Jake Gyllenhaal developed a phobia of ostriches while filming “Prince of Persia: The Sands of Time” after the animal trainers warned him not to make any noise around them, because “they’ll tear out your eyes and rip out your heart.”
Helen Mirren has a fear of phones, and evidently never returns calls because the phone makes her so nervous.
One of Channing Tatum’s biggest fears is porcelain dolls. Yep, Magic Mike is afraid of dolls.
Tyrese Gibson has no problem performing stunts in action movies, but he won’t get near an owl for any amount of money.
Singer Adele has a serious fear of seagulls after a scary incident in her childhood, when one flew in and swiped an ice cream she was eating. Its claw scratched her shoulder, leaving physical- and emotional- scars.
Megan Fox can’t stand the feeling of dry paper, so when she reads through scripts, she constantly licks her finger to keep it wet.
Alfred Hitchcock lived with ovophobia, the fear of eggs. People who worked with him claimed cracking an egg made him gag, and he once told a reporter “…Have you ever seen anything more revolting than an egg yolk breaking and spilling its yellow liquid?”
Actor, producer, and musician Johnny Depp has a phobia hat trick- three phobias- clowns, spiders, and ghosts.
Sean “P. Diddy” Combs has a phobia of people with a long second toe, to the point that it influences his dating life. He must see the toe on the first date… it’s mandatory. He may not go for a kiss, but he’s definitely going to check out that second toe, to see if it’s too long.
Ellen Page has a phobia of tennis balls, and can’t even watch a tennis match on television.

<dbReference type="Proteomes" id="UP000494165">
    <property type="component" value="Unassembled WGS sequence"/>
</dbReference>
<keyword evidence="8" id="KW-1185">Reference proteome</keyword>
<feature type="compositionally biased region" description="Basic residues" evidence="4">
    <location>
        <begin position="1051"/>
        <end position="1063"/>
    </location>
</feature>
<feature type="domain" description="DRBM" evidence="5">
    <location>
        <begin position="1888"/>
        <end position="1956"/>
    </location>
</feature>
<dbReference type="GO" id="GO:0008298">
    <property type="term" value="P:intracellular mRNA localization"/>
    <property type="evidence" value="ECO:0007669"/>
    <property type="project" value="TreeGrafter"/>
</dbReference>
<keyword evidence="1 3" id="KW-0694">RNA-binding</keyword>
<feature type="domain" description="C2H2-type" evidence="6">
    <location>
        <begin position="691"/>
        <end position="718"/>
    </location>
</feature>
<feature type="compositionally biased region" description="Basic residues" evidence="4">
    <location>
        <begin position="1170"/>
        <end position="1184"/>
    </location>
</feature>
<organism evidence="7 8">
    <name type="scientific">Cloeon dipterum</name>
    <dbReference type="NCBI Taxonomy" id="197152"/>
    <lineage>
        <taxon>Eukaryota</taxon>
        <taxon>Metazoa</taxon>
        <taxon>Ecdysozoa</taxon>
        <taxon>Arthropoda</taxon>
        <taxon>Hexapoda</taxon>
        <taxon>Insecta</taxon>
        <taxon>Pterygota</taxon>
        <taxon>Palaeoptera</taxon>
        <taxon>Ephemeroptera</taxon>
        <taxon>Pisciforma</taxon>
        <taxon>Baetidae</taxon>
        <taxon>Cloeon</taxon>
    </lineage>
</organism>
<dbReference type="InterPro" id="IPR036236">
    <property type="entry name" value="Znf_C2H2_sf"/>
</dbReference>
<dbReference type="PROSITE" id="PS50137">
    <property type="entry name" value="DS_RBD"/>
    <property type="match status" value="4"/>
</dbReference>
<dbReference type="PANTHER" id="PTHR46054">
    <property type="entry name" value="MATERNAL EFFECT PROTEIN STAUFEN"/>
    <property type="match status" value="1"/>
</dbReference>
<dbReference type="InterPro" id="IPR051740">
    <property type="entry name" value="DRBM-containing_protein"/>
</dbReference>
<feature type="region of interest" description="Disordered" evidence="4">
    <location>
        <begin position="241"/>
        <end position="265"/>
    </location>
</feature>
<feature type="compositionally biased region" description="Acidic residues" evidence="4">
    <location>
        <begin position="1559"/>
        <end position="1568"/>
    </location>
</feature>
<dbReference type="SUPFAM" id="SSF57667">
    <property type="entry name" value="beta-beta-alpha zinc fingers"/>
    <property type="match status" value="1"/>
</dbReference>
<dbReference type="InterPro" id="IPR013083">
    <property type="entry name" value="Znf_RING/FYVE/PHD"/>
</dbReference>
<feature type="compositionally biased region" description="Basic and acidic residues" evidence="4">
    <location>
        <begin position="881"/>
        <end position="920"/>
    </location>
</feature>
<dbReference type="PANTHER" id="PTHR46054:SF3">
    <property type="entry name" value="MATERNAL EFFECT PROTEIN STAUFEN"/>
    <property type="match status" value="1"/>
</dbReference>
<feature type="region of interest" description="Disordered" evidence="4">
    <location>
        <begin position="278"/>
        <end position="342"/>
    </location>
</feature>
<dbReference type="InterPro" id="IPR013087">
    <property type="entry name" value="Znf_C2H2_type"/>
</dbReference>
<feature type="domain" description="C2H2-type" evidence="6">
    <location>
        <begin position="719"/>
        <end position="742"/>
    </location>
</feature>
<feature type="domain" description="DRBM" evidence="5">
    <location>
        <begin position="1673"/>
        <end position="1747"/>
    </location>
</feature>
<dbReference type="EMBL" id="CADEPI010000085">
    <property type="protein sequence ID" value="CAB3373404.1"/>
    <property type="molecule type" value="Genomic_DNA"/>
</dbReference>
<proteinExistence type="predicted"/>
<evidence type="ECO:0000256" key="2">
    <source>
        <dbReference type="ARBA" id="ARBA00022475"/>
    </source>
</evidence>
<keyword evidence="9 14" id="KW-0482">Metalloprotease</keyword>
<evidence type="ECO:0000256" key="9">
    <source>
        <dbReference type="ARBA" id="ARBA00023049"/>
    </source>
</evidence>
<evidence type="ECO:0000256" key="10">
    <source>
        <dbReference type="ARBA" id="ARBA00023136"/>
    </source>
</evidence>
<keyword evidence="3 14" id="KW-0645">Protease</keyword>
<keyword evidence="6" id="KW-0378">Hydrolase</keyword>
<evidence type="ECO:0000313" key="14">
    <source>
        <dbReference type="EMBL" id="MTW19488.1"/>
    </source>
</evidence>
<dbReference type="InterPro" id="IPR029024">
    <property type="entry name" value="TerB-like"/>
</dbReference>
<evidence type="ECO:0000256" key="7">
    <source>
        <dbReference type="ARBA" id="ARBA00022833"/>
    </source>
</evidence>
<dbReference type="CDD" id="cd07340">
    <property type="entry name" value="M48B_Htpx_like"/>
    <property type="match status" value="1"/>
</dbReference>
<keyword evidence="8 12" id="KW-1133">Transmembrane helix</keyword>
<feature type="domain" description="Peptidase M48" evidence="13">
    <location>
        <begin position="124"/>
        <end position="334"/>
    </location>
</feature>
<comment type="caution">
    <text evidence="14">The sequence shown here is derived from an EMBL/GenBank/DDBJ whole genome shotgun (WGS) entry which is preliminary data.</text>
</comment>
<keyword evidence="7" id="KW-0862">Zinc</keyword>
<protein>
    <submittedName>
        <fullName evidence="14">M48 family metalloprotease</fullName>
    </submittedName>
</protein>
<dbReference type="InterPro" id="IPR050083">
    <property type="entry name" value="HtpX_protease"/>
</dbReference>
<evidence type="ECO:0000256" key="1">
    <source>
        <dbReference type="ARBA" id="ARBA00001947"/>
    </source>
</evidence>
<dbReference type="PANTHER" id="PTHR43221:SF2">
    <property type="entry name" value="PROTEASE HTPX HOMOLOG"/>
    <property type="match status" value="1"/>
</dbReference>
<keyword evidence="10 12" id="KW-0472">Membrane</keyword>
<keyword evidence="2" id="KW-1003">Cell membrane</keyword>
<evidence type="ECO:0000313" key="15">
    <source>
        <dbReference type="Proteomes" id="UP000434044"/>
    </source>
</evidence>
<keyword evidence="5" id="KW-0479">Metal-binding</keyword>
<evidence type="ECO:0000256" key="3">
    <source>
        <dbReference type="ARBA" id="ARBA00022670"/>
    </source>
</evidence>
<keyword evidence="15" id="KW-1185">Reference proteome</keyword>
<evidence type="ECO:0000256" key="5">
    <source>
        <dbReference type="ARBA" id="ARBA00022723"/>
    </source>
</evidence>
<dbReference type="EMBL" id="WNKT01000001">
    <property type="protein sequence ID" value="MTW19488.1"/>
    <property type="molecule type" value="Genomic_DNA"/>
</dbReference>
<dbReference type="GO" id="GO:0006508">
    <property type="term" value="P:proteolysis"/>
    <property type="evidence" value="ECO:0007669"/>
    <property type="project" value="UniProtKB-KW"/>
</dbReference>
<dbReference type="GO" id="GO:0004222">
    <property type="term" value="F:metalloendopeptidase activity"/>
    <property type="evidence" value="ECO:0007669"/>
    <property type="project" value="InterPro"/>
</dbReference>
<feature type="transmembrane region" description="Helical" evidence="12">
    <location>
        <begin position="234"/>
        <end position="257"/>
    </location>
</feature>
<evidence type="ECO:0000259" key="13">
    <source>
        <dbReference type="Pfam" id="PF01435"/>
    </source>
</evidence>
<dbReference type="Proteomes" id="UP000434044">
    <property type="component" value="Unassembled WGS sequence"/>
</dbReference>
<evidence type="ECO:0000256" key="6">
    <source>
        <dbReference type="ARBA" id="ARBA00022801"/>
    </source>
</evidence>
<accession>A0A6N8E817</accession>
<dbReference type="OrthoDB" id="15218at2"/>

Kristen Bell is afraid of pruney fingers, specifically the feeling of pruney fingers on normal skin, and even wears gloves when she goes in the water to avoid touching herself with her own pruney fingers.
Some fun phobia facts…
In the United States, approximately 19 million people suffer from various phobias, with varying levels of severity.
The prevalence of phobias is approximately 5% in children, 16% in teenagers, and 3% to 5% in adults.
Women are nearly twice as likely to be affected by a phobia as men are, but men are more likely to seek treatment for phobias.
Symptoms of phobias tend to begin in early to mid childhood, with the average age of onset being about 7 years old.
While specific phobias usually begin in childhood, their incidence peaks during midlife and old age.
Phobias can persist for several years, decades, or be present throughout one’s life in 10% to 30% of cases.
The presence of a phobia is strongly predictive for the onset of other anxiety, mood, and substance use disorders.